It was the court’s view that the way in which the Corporations Act had been structured – with the regulator, the Australian Securities and Investments Commission (ASIC), being given the primary task of ensuring that the Act was complied with – if there were breaches by directors, that organisation should pursue those directors. It was not possible for a court to award damages where there was a breach of a statutory duty – the only remedy was one that could be sought by ASIC.
In essence, the Court of Appeal (without referring to this particular proposition) was confirming a commonly held view by lawyers and judges more generally that directors of a company owed their duty to the company – the shareholders – and not to any other person.
However, with respect to the Queensland Court of Appeal, and in recognition of the growing body of jurisprudence, it is indeed a foolish director (and indeed, one may argue, a court) that does not recognise the development of the law in this context.
To ignore the focus that is being put, not only by our courts, but by our parliaments, in drafting legislation dealing with the duties of directors on the growing range of responsibilities they must observe may lead to a clear case for the High Court of Australia to adjudicate.
Whether this is a good thing or not is another matter. Clearly it would be preferable if the law was clarified once and for all either by a High Court decision of substance on this specific issue, or by specific legislation.
However, policy developments are moving in a different direction. The existence of bodies such as the Australian Securities Exchange’s Corporate Governance Council (which highlights the importance of directors taking into account a range of interests in carrying out their obligations), and the emphasis in legislation point to changing perspectives. The Corporations Act indicates that the annual reports of directors must spell out in detail the way in which interests, such as the environment and those of employees, are addressed. Other legislation also highlights the preference to be given to certain interest groups in the context of insolvency or near insolvency. These make it very difficult to ignore the proposition recognised by many judges in recent cases – that in assessing the behaviour and actions of directors, one cannot ignore the facts surrounding other interests, including creditors.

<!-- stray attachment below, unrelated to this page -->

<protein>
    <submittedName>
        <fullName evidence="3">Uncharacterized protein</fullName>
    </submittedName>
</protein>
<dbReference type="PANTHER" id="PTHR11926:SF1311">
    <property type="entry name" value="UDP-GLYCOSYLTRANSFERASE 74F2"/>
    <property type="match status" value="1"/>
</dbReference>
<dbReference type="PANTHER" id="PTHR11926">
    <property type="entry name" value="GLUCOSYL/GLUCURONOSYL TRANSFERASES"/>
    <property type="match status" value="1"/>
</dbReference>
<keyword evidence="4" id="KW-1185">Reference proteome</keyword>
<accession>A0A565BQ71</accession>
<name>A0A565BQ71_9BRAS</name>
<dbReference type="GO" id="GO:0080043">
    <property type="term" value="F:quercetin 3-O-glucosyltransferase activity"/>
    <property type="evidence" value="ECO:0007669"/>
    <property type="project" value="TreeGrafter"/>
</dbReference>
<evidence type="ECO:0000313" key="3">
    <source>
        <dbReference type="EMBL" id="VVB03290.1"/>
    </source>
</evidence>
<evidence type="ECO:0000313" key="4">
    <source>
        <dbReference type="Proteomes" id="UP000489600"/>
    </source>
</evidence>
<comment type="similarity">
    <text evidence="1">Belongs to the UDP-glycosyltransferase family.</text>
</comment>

If we did not have in our statute section 1324(10), the words of which are set out at the beginning of this article, the proposition supported by the Queensland Court of Appeal in this case would have been far easier to support.
But in the face of such direct language, and an increasing number of cases in which the courts continue to recognise that where directors breach a statutory duty, and the court considers what remedies are to be made in an application by any person whose interests are affected (and the courts have given that expression the very widest interpretation), one cannot ignore the fact that a remedy in damages might be available at the discretion of the court.
It is a matter for each court and one which will be driven by the facts of the case. There is no reason why any court cannot deny a remedy if in its discretion it believes it is not appropriate to do so. But to deny the fact that such a power exists on the face of the statute in a large number of cases strongly supports clarification from the Parliament or more likely, in an appropriate case, a decision of the High Court of Australia.
The McCracken case is not one that merits, in my view, an appeal to the High Court. The facts and the issues addressed are probably too narrow and the Court of Appeal had all the relevant evidence available to it to decide that the actual claim (alleging a breach of duty) had not been established. That is probably the end of the matter in my view. But the jurisprudential question – could the court award damages once the facts are established – is a matter of great significance affecting company directors throughout Australia.
Professor Bob Baxt AO FAICDLife is an emeritus partner of Freehills, chairman of the Australian Institute of Company Directors’ Law Committee and author of the 20th edition of Duties and Responsibilities of Directors and Officers